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Is disco dust edible? - Page 3

post #31 of 40
I 100% agree with Blakescakes. Plastic has no purpose on any food item. I even emailed a supplier whose website says that the disco dust is "for non-edible decorations only", but has a picture of a cupcake with the dust sprinkled all over the top of the frosting. I wanted to know why they would display a cupcake with this dust sprinkled on it when their own website says it isn't to be used on non-edible food items; I never received a reply. I have used disco dust before on non-edible food items, and I informed the recipient that these pieces needed to be removed and not eaten, because the decorations had the non-edible dust on it.
post #32 of 40
Yup, plastic isn't food--i don't think anyone can debate that! We don't bake plastic into our cakes so why would we sprinkle it on our buttercream? I have to admit though, with all the kids I've seen who have ingested various inedible items (glue, candles, glitter, gum, crayons, and even dog poo) and had no symptoms whatsoever, I can't in good conscience say that there will be catastrophic consequences if someone were to eat a couple sparkles. Does that mean that I recommend people eat those things? Certainly not! (Especially the last one! icon_eek.gif ) But I've learned that if people do eat weird, inedible, and even gross stuff it doesn't necessarily spell the end. Not saying feeding sparkles to people is advisable, just that there are worse things in life. Just to be clear...I DON'T MEAN THAT IT'S OK TO EAT PLASTIC, CANDLES OR DOG POO!
post #33 of 40
Here is FDA approved:

Platinum dusts give a shimmery, pearl-like finish. In the dry form, use for dusting. Mix with oil based flavors or alcohol for painting and hightlighting. These are currently the FDA approved dusts that produce a metallic shimmer.

Silver Glitter- Platinum Dust
Brilliant Silver- Platinum Dust
Glimmer of Red- Platinum Dust
Silver Silk- Platinum Dust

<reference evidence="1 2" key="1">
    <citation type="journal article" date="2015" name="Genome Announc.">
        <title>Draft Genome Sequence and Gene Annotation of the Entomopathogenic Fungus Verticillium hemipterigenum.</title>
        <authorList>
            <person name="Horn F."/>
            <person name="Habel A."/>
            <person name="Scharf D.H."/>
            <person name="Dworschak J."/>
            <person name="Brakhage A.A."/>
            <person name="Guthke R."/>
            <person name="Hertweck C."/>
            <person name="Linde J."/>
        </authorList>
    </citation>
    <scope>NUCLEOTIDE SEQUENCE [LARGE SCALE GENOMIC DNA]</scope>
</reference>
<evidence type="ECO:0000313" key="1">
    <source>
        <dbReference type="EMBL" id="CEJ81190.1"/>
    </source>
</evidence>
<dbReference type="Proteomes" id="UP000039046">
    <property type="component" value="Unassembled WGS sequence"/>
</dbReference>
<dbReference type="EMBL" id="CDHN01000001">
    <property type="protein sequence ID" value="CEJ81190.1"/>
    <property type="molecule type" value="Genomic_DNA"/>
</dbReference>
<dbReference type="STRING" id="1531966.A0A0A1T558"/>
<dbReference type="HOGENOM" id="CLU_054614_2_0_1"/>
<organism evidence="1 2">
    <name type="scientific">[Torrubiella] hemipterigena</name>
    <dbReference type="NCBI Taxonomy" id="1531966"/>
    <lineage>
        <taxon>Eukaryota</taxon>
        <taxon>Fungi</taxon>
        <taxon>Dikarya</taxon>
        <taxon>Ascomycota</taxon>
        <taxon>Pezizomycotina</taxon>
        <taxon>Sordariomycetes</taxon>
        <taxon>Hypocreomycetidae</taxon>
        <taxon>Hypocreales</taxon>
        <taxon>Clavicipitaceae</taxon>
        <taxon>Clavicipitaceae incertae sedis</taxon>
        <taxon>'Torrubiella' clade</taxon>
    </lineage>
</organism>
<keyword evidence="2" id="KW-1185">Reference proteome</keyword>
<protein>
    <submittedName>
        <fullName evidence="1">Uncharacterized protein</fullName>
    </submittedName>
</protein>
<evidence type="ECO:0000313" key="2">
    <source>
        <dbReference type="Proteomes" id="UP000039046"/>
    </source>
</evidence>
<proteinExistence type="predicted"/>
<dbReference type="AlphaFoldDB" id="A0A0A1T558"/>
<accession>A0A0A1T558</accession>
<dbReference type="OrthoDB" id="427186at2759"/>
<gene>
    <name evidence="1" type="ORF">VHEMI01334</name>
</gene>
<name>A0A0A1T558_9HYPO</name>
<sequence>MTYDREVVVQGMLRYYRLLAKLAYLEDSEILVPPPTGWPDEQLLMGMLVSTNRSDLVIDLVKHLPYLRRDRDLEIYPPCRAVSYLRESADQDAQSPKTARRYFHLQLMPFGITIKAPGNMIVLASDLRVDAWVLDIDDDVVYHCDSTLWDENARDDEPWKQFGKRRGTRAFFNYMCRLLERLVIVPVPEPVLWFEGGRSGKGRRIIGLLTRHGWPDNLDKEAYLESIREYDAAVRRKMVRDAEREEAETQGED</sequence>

Glimmer of Gold- Platinum Dust
plus three more to choose from
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Jennifer Dontz Sugarpaste flower class - Hollister, CA 10/12 & 10/13/13 contact me or
post #34 of 40
Originally Posted by tarabara

And all I was trying to say about craft glitter is that I wouldn't put that on baking regardless of whether it's eaten or not...sorry if I stepped on anyone's toes...or colon!

You do nothing wrong by asking a question...I think it's a good thing to ask, since I HAVE seen people in my area who have sprinkled the entire surface of the cake with the stuff. It's confusing if you don't know that it's just plastic glitter. I think that the assumption is made that if it's on cake it must be okay to eat, and honestly, for the majority of people who don't have intestinal problems it probably won't hurt you. But that doesn't mean that I want to eat it.
post #35 of 40
All of this discussion has confirmed that I need to use something else and not disco dust. Although my fondant bow is not likely to be eaten, I just don't feel right about sprinkling plastic on something that is going to sit on the top tier of the cake. However, I am still not sure what to use and what will give it some hint of sparkle.
post #36 of 40
Originally Posted by foxymomma521

You know, I saw that show too. At one point he refers to them as "Disco Truffles" or something along those lines. She also "bronzes" a chocolate bunny with luster dust which she claims is edible, but it's not...

So luster dust is not edible either?? I thought it was????
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post #37 of 40
Originally Posted by Reimagining_Confections View Post

Aspartame controversy
From Wikipedia, the free encyclopedia